Another model of political action is offered by Building Bombs by Americans Mark Mori and Susan Robinson about the Savannah River nuclear plant in South Carolina which produces material for hydrogen bombs. Clearly, a lot of background work went into this film. It's frightening to hear that the cement floor of the plant has become spongy after exposure to radiation and that low-level radioactive waste is buried in cardboard boxes. I'm afraid that these facts may get lost in the density of information provided. Perhaps it would have been more effective to highlight a few arresting visuals and statements. And the filmmakers have some: there's the Atomic Bait and Tackle Shop (how much naivete and irony is captured in that name!), a river with boiling water, and an interviewee who remembers that a couple who didn't want to sell their home to the plant was taken to a mental hospital.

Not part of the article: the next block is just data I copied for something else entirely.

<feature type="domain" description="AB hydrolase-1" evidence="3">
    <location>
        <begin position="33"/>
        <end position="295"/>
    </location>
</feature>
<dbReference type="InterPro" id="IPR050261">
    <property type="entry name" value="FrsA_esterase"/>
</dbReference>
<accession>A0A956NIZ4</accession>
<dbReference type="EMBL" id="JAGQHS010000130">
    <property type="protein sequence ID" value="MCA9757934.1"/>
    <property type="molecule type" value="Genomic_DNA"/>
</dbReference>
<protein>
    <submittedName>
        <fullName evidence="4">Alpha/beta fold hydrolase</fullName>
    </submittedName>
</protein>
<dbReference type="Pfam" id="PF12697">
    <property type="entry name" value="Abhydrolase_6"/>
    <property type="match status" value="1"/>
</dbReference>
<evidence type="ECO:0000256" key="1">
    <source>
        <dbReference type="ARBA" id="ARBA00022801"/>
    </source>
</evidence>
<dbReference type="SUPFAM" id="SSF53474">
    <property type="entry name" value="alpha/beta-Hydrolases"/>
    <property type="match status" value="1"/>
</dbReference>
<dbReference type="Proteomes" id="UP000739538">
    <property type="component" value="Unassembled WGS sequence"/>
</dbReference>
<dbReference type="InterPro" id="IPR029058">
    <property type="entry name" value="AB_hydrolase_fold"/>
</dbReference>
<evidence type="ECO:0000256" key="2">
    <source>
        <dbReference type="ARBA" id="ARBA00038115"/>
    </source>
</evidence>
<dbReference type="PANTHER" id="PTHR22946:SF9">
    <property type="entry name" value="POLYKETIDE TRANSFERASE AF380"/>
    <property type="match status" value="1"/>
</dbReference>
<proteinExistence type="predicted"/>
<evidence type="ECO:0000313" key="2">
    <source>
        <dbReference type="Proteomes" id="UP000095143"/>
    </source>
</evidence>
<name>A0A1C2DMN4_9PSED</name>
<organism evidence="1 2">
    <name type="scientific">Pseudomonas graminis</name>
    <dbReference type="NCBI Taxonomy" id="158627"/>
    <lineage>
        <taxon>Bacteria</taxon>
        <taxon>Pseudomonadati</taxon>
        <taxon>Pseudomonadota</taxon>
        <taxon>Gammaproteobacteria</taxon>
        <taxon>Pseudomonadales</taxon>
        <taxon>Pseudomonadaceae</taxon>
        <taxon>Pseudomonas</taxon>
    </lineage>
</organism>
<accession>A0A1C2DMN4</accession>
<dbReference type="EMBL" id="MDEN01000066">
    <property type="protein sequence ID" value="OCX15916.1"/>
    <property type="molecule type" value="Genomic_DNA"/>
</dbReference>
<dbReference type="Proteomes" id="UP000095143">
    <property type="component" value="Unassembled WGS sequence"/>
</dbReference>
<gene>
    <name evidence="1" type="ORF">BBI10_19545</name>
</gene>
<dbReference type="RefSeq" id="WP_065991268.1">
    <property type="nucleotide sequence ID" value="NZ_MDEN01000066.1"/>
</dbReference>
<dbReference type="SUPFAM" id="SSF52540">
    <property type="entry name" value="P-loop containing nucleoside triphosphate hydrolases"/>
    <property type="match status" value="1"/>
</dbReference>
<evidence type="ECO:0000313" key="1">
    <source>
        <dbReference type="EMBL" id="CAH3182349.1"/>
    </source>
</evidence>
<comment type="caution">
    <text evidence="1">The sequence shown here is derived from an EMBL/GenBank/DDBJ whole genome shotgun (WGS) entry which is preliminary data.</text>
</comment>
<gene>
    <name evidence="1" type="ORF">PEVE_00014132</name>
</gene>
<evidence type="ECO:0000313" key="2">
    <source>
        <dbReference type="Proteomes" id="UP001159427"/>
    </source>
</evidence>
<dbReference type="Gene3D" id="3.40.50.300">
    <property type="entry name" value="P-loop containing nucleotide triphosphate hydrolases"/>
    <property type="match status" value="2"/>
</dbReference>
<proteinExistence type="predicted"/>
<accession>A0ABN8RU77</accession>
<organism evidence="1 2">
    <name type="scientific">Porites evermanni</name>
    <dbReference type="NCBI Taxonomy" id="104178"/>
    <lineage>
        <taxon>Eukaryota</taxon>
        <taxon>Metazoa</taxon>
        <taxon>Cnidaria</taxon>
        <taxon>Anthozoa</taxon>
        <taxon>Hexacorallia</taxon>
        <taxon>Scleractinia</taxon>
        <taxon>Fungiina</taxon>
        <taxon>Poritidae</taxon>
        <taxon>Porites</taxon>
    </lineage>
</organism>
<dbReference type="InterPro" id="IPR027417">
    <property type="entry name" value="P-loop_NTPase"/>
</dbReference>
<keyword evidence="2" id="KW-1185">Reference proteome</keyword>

I found similar problems of presentation in the prize-winning Sowing For Need or Sowing for Greed? (Dark sad) by Judith Bourque and Peter Gunnarsson. Again, this was an admirably researched work, full of important content, dealing with the negative effects of the so-called "green revolution" on the third world. The film makes it clear that multinationals are selling genetically-engineered seed lings that are resistant to the pesticides only they can produce—pesticides that are often harmful to the people who can't read the instructions for their use. A smaller variety of crops in being produced in many countries as a result of the "green revolution " and huge debts are piling up. But I can recall this complex information only with the aid of my notes which I took because I wanted to remember facts that were going by very fast. It is excellent film journalism, but it could have been more.